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Turnout low in DR Congo’s day of protest

Kinshasa, DR Congo | AFP | A day of protest in Democratic Republic of Congo drew only a small turnout on Tuesday, dealing a blow to opposition hopes of unseating President Joseph Kabila over delayed elections.

Rallies were held in several cities but were attended by only a few dozen people, although traffic and economic activity in some towns seemed below normal, witnesses said.

The opposition Union for Democracy and Social Progress had called for nationwide protests ahead of two key anniversaries in DRC’s crisis.

Kabila’s mandate formally ended on December 20 2016. He refused to step down, fuelling political confrontation and violence that caused dozens of deaths.

The Catholic church stepped in, brokering a deal on New Year’s Eve enabling Kabila to stay in office pending elections that were to be held in 2017.

Those elections, in turn, have been postponed until December 23 2018.

The plan has the reluctant support of western nations, which insist that the new deadline be firmly kept and that the government uphold the right to protest and of freedom of assembly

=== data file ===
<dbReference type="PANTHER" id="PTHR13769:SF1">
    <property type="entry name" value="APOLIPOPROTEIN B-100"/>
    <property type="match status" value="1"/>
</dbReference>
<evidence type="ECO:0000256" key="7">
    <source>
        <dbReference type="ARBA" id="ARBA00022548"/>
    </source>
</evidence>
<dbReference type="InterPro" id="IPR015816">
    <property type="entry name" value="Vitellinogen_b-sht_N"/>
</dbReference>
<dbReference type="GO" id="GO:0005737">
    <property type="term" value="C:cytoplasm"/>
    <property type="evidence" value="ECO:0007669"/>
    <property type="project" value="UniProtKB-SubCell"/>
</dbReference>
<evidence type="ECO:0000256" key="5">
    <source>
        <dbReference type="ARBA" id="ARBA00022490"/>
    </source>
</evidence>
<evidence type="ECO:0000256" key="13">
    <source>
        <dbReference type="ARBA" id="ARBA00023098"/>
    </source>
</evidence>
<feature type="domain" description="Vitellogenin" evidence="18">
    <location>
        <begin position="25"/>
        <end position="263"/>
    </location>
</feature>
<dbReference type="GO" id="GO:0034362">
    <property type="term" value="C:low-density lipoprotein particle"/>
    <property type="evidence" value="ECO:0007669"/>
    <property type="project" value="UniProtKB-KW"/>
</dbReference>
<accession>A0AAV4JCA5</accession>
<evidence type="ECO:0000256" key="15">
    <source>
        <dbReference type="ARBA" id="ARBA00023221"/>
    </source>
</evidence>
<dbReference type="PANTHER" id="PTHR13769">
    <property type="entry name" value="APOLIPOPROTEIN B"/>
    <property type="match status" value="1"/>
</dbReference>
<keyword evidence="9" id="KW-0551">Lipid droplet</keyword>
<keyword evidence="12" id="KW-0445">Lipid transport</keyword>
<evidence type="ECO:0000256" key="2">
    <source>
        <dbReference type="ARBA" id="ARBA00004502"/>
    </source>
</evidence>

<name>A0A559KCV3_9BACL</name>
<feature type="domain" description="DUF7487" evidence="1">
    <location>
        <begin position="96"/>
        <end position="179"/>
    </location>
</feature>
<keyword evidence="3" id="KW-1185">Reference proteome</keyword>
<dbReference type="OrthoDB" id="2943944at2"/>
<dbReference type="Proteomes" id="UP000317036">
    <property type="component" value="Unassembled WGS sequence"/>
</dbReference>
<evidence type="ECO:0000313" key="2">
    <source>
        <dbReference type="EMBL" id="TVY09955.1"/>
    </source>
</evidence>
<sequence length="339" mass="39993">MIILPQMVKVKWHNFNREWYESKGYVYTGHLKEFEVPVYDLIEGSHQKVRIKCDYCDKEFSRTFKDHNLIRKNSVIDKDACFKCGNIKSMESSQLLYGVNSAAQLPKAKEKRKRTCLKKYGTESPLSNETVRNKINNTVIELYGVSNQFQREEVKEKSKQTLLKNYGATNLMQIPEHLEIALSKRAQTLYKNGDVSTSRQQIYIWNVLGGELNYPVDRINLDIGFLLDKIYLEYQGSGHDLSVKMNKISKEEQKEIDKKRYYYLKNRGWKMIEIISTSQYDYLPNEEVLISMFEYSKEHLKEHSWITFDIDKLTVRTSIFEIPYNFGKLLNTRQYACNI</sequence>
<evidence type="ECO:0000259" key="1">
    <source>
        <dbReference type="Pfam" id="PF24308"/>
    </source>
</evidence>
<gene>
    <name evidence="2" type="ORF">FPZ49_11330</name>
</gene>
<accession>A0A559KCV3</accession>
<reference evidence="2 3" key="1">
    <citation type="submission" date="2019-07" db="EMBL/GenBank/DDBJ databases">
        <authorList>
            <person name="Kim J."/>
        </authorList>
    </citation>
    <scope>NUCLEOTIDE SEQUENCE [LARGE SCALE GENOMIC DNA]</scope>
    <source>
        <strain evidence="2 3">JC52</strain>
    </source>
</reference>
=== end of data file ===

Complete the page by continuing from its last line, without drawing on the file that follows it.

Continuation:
The opposition has said it wants a transition “without Kabila” after December 31, in line with the 2016 New Year’s Eve peace agreement.

Its protest campaign has met with a police crackdown that has led to fatalities and arrests.

Kabila took office after his father Laurent was assassinated in 2001 at the height of the Second Congo War.

He was confirmed as leader in 2006 during the first free elections since independence, and re-elected for a second term in 2011 in a vote marred by accusations of fraud.

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